Conventional wisdom tells us that you can’t teach an old cell new tricks. Scientists at Stanford University, however, have been able to change adult mouse skin cells into mouse neurons. Unlike previous work with converting cells from one form to another, this research does not require the skin cells to become induced pluripotent stem cells (iPS) first. The Stanford team was able to directly convert skin to nerve by altering just 3 genes in a method that was both quicker and more efficient than previous iPS experiments. This work was recently published online in Nature, and has important implications in establishing how scientists could convert any cell into any other type of cell. While these researchers are actively trying to translate this work for use in humans, for now it is simply an important leap forward in understanding the ways in which mammal cells can transform.
We’ve seen something of an evolution in the understanding of the importance of stem cells in the past few years. Embryonic stem cells were once the center of research and the focal point for political controversy. ESC research is still likely to yield some amazing science in the next few years. However, scientists also became enamored with iPS cells, which showed much of the same dynamic range as ESC. Now, Stanford researchers have essentially proven that ESC and iPS are probably unnecessary for cell transformation. Undoubtedly ESC and iPS have many more contributions to make to medical and biological research, but direct adult cell conversions (through genetic manipulation) could prove to be an exciting and lucrative path for scientists to follow.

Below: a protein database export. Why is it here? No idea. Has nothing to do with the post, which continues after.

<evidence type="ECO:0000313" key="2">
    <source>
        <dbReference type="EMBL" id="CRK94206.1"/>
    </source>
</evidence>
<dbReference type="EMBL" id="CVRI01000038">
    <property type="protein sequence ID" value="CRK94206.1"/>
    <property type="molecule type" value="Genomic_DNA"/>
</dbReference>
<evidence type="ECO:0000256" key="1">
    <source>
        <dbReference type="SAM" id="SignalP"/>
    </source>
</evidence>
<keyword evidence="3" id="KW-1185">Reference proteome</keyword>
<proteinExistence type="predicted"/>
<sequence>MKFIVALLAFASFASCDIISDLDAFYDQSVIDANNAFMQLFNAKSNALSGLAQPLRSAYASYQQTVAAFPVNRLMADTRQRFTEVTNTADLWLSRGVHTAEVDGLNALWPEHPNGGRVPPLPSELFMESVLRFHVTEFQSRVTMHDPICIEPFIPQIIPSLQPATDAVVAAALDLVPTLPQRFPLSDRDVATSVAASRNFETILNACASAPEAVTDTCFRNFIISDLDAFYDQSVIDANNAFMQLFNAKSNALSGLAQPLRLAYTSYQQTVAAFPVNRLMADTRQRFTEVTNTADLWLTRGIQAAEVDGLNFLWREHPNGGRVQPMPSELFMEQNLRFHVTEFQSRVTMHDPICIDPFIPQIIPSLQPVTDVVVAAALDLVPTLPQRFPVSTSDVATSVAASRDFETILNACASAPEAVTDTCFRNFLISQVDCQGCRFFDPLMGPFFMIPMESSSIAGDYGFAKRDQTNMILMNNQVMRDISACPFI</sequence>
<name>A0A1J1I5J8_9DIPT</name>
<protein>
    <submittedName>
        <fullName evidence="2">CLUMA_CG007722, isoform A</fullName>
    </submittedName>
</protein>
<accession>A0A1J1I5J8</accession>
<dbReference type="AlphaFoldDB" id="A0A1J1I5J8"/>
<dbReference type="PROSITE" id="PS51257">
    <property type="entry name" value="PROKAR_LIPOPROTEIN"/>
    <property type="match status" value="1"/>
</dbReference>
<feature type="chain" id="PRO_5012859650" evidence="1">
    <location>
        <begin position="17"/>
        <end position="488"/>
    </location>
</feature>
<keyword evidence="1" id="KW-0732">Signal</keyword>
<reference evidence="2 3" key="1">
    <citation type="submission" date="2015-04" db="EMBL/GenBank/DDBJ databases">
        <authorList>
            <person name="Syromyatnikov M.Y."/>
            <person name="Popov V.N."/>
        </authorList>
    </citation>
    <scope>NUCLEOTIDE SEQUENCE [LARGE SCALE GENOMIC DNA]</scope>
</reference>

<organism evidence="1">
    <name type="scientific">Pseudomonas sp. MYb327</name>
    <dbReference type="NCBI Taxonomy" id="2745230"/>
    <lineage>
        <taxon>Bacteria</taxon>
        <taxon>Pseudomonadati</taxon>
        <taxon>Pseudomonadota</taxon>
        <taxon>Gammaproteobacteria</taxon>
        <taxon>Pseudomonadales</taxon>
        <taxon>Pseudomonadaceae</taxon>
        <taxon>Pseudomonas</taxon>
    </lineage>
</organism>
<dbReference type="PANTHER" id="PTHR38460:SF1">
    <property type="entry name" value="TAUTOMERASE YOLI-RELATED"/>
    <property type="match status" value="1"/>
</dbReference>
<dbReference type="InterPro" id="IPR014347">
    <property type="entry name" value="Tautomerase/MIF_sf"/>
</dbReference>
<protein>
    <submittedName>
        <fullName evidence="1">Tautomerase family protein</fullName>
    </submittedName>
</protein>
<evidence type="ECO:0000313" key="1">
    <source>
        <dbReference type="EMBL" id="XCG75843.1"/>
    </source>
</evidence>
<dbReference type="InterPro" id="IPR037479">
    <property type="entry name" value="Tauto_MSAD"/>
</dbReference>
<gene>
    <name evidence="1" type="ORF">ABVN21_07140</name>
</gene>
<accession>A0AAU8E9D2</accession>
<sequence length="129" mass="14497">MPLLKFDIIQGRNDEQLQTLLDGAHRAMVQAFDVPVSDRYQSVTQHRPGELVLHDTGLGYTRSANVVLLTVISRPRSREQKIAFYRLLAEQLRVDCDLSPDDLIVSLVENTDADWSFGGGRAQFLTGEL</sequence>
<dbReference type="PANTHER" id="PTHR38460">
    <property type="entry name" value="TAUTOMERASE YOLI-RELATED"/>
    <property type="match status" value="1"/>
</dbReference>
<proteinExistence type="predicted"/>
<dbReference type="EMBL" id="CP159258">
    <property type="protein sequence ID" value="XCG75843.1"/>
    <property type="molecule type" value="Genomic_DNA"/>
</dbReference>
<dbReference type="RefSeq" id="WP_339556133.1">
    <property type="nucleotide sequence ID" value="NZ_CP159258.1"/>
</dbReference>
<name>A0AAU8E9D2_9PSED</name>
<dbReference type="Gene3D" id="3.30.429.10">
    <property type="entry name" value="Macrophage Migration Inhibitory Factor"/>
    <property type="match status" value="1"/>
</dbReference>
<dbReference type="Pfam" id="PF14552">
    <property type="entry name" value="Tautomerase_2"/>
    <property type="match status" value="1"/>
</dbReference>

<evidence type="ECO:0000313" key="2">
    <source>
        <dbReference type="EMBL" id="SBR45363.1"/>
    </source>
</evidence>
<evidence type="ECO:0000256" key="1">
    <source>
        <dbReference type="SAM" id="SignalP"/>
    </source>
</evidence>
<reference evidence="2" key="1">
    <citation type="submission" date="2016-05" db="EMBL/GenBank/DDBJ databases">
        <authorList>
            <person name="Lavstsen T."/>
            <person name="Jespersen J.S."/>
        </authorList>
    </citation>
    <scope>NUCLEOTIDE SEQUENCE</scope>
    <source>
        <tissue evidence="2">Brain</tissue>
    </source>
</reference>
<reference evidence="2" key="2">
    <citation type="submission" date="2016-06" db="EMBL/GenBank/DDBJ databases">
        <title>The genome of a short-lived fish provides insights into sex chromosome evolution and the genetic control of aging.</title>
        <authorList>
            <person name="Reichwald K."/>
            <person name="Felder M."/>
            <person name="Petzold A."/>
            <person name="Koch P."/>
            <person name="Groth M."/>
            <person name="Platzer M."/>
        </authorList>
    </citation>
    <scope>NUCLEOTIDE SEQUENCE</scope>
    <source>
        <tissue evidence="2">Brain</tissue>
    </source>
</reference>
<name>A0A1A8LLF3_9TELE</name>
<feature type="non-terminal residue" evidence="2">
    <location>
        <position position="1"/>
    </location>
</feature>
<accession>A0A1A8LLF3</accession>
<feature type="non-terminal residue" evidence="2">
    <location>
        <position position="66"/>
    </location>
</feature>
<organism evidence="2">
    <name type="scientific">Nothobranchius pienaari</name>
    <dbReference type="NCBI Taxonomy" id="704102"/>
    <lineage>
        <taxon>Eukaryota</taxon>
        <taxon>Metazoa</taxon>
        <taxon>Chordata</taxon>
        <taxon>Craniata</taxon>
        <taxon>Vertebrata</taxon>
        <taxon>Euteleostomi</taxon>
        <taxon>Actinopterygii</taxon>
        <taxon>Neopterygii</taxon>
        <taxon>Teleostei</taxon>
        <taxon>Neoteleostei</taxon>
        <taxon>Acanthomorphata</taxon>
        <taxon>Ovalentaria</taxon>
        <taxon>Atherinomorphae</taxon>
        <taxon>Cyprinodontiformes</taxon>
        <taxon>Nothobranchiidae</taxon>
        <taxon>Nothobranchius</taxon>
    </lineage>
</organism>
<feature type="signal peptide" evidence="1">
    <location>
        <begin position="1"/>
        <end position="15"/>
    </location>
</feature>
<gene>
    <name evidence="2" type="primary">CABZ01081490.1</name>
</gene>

Finding the three key genes to convert mouse skin cells to neurons wasn’t simple. Harvard researchers had shown previously that genetic changes could induce mouse pancreas cells to convert into other types of pancreatic cells to help with tissue repair. Marius Wernig (lead on the Stanford team) decided to take the next step to see if genetics could work with other cell types. The group identified 19 possible genes that were important in neural development. They then infected mouse cells with these genes using a lentivirus, and got skin cells to transition into nerve cells in about 32 days. After trial and error, Wernig’s team was able to winnow down the 19 genes to just 3 (Ascl1, Brn2, Myt1l) which were key to converting mouse skin cells into neurons.
The results were amazing. Using these three genes, the Stanford team could convert mouse skin cells from the tail into nerve cells in about one week with an efficiency up to 20%. Similar transformations using iPS can take multiple weeks and typically only get 1-2% of cells to successfully convert. Newly transformed mouse cells developed synaptic connections with other new neurons and produced neural proteins. They were capable of generating typical electric currents for nerve cells. Not only was Stanford able to produce new nerve cells, those cells were shown to immediately start working and behaving like normal neurons.
There are a few caveats to this work, however. Wernig and his group used fibroblast mouse skin cells. These cells are more transformative in nature than other adult cells. Also, all of the work was performed on cells in vitro, that is, in a lab environment. No work was done with living cells while still on the mouse. And while researchers are looking to duplicate these results with human cells, such work is likely to be years from serious application.
Still, the ability to transform one type of adult cell into a neuron is remarkable. This could allow scientists to create nerve cells for research. One day, doctors could even repair nerve damage by inducing surrounding cells to transform to neurons. Yet the most important implication is simply that you don’t have to go through a stem cell stage to get adult cells to change. That fact alone could reshape the research paths for many scientists in related fields of biology and medicine. It’s exciting to see how genetic manipulation can transform animals at the most basic levels. Which reminds me, I have to go check on my super smart rat. I’m teaching her how to blog.
[image credits: T. Vierbuchen, Stanford University]